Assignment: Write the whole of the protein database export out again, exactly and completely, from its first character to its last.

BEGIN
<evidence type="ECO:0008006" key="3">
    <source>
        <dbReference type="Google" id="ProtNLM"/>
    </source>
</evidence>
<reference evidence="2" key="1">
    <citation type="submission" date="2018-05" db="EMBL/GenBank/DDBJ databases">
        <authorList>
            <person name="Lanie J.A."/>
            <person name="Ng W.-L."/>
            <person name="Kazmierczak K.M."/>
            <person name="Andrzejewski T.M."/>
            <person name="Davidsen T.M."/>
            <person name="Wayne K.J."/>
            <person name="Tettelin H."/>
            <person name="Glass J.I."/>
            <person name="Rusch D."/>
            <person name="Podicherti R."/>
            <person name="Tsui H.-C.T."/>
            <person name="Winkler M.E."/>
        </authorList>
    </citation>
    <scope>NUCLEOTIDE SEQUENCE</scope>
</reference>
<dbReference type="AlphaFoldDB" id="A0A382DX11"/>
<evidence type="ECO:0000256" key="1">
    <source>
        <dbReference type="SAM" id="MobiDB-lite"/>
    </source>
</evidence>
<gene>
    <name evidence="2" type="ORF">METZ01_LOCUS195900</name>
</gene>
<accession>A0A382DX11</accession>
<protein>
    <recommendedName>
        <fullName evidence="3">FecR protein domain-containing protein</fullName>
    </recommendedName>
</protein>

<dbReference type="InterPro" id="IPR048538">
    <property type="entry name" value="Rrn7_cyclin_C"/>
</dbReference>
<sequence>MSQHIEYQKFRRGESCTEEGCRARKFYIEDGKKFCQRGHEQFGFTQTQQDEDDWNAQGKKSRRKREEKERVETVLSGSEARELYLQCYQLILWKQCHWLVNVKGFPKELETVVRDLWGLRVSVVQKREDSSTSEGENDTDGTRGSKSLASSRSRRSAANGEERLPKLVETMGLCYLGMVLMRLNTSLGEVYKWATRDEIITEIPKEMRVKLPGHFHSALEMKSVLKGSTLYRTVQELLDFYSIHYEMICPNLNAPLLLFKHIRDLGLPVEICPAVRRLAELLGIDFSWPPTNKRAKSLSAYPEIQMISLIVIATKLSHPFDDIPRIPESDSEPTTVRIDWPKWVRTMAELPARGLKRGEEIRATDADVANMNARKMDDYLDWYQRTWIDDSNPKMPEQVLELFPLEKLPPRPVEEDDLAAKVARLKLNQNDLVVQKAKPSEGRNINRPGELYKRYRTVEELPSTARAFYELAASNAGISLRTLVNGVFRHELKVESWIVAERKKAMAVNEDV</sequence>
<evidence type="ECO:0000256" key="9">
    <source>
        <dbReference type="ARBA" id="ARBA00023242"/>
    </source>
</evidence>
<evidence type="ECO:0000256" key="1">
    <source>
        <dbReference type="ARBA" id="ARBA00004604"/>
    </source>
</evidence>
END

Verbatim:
<evidence type="ECO:0008006" key="3">
    <source>
        <dbReference type="Google" id="ProtNLM"/>
    </source>
</evidence>
<reference evidence="2" key="1">
    <citation type="submission" date="2018-05" db="EMBL/GenBank/DDBJ databases">
        <authorList>
            <person name="Lanie J.A."/>
            <person name="Ng W.-L."/>
            <person name="Kazmierczak K.M."/>
            <person name="Andrzejewski T.M."/>
            <person name="Davidsen T.M."/>
            <person name="Wayne K.J."/>
            <person name="Tettelin H."/>
            <person name="Glass J.I."/>
            <person name="Rusch D."/>
            <person name="Podicherti R."/>
            <person name="Tsui H.-C.T."/>
            <person name="Winkler M.E."/>
        </authorList>
    </citation>
    <scope>NUCLEOTIDE SEQUENCE</scope>
</reference>
<dbReference type="AlphaFoldDB" id="A0A382DX11"/>
<evidence type="ECO:0000256" key="1">
    <source>
        <dbReference type="SAM" id="MobiDB-lite"/>
    </source>
</evidence>
<gene>
    <name evidence="2" type="ORF">METZ01_LOCUS195900</name>
</gene>
<accession>A0A382DX11</accession>
<protein>
    <recommendedName>
        <fullName evidence="3">FecR protein domain-containing protein</fullName>
    </recommendedName>
</protein>

<dbReference type="InterPro" id="IPR048538">
    <property type="entry name" value="Rrn7_cyclin_C"/>
</dbReference>
<sequence>MSQHIEYQKFRRGESCTEEGCRARKFYIEDGKKFCQRGHEQFGFTQTQQDEDDWNAQGKKSRRKREEKERVETVLSGSEARELYLQCYQLILWKQCHWLVNVKGFPKELETVVRDLWGLRVSVVQKREDSSTSEGENDTDGTRGSKSLASSRSRRSAANGEERLPKLVETMGLCYLGMVLMRLNTSLGEVYKWATRDEIITEIPKEMRVKLPGHFHSALEMKSVLKGSTLYRTVQELLDFYSIHYEMICPNLNAPLLLFKHIRDLGLPVEICPAVRRLAELLGIDFSWPPTNKRAKSLSAYPEIQMISLIVIATKLSHPFDDIPRIPESDSEPTTVRIDWPKWVRTMAELPARGLKRGEEIRATDADVANMNARKMDDYLDWYQRTWIDDSNPKMPEQVLELFPLEKLPPRPVEEDDLAAKVARLKLNQNDLVVQKAKPSEGRNINRPGELYKRYRTVEELPSTARAFYELAASNAGISLRTLVNGVFRHELKVESWIVAERKKAMAVNEDV</sequence>
<evidence type="ECO:0000256" key="9">
    <source>
        <dbReference type="ARBA" id="ARBA00023242"/>
    </source>
</evidence>
<evidence type="ECO:0000256" key="1">
    <source>
        <dbReference type="ARBA" id="ARBA00004604"/>
    </source>
</evidence>